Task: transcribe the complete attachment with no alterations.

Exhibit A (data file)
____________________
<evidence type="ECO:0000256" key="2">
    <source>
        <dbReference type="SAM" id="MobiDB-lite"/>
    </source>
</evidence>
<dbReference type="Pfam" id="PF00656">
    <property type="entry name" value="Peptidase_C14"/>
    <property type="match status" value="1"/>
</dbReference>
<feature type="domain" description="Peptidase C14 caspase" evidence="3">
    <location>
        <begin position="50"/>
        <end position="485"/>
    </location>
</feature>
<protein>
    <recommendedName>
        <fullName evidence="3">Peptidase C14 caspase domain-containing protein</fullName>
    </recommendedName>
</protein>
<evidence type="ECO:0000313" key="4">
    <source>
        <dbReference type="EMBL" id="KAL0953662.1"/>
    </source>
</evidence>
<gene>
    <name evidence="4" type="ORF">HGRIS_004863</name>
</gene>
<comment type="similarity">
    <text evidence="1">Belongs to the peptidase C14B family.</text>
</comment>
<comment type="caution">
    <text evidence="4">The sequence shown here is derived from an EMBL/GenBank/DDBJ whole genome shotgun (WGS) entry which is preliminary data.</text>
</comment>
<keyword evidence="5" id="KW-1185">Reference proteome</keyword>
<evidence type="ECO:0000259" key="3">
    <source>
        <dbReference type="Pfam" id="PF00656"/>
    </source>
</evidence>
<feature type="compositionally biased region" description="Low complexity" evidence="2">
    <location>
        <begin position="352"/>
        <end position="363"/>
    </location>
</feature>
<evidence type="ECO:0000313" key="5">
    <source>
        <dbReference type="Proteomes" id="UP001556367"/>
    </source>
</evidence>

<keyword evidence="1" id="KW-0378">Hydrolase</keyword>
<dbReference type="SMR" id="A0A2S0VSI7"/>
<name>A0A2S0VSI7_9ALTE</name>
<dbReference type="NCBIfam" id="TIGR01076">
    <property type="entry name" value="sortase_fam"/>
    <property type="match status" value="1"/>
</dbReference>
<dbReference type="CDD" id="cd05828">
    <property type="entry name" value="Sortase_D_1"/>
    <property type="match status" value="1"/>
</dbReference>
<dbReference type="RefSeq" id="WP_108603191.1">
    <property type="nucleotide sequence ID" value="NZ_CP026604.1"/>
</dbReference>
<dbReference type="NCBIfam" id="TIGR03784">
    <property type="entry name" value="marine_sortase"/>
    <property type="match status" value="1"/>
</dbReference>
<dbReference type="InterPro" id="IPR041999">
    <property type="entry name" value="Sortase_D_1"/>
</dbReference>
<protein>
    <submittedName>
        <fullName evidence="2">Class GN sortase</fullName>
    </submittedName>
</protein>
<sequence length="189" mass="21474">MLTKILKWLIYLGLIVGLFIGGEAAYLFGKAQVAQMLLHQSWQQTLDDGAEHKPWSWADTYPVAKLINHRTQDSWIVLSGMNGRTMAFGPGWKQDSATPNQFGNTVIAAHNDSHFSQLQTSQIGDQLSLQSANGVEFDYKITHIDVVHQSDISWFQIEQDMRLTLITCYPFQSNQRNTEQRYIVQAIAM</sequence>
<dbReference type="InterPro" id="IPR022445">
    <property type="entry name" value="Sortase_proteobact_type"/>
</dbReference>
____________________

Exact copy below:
<evidence type="ECO:0000256" key="2">
    <source>
        <dbReference type="SAM" id="MobiDB-lite"/>
    </source>
</evidence>
<dbReference type="Pfam" id="PF00656">
    <property type="entry name" value="Peptidase_C14"/>
    <property type="match status" value="1"/>
</dbReference>
<feature type="domain" description="Peptidase C14 caspase" evidence="3">
    <location>
        <begin position="50"/>
        <end position="485"/>
    </location>
</feature>
<protein>
    <recommendedName>
        <fullName evidence="3">Peptidase C14 caspase domain-containing protein</fullName>
    </recommendedName>
</protein>
<evidence type="ECO:0000313" key="4">
    <source>
        <dbReference type="EMBL" id="KAL0953662.1"/>
    </source>
</evidence>
<gene>
    <name evidence="4" type="ORF">HGRIS_004863</name>
</gene>
<comment type="similarity">
    <text evidence="1">Belongs to the peptidase C14B family.</text>
</comment>
<comment type="caution">
    <text evidence="4">The sequence shown here is derived from an EMBL/GenBank/DDBJ whole genome shotgun (WGS) entry which is preliminary data.</text>
</comment>
<keyword evidence="5" id="KW-1185">Reference proteome</keyword>
<evidence type="ECO:0000259" key="3">
    <source>
        <dbReference type="Pfam" id="PF00656"/>
    </source>
</evidence>
<feature type="compositionally biased region" description="Low complexity" evidence="2">
    <location>
        <begin position="352"/>
        <end position="363"/>
    </location>
</feature>
<evidence type="ECO:0000313" key="5">
    <source>
        <dbReference type="Proteomes" id="UP001556367"/>
    </source>
</evidence>

<keyword evidence="1" id="KW-0378">Hydrolase</keyword>
<dbReference type="SMR" id="A0A2S0VSI7"/>
<name>A0A2S0VSI7_9ALTE</name>
<dbReference type="NCBIfam" id="TIGR01076">
    <property type="entry name" value="sortase_fam"/>
    <property type="match status" value="1"/>
</dbReference>
<dbReference type="CDD" id="cd05828">
    <property type="entry name" value="Sortase_D_1"/>
    <property type="match status" value="1"/>
</dbReference>
<dbReference type="RefSeq" id="WP_108603191.1">
    <property type="nucleotide sequence ID" value="NZ_CP026604.1"/>
</dbReference>
<dbReference type="NCBIfam" id="TIGR03784">
    <property type="entry name" value="marine_sortase"/>
    <property type="match status" value="1"/>
</dbReference>
<dbReference type="InterPro" id="IPR041999">
    <property type="entry name" value="Sortase_D_1"/>
</dbReference>
<protein>
    <submittedName>
        <fullName evidence="2">Class GN sortase</fullName>
    </submittedName>
</protein>
<sequence length="189" mass="21474">MLTKILKWLIYLGLIVGLFIGGEAAYLFGKAQVAQMLLHQSWQQTLDDGAEHKPWSWADTYPVAKLINHRTQDSWIVLSGMNGRTMAFGPGWKQDSATPNQFGNTVIAAHNDSHFSQLQTSQIGDQLSLQSANGVEFDYKITHIDVVHQSDISWFQIEQDMRLTLITCYPFQSNQRNTEQRYIVQAIAM</sequence>
<dbReference type="InterPro" id="IPR022445">
    <property type="entry name" value="Sortase_proteobact_type"/>
</dbReference>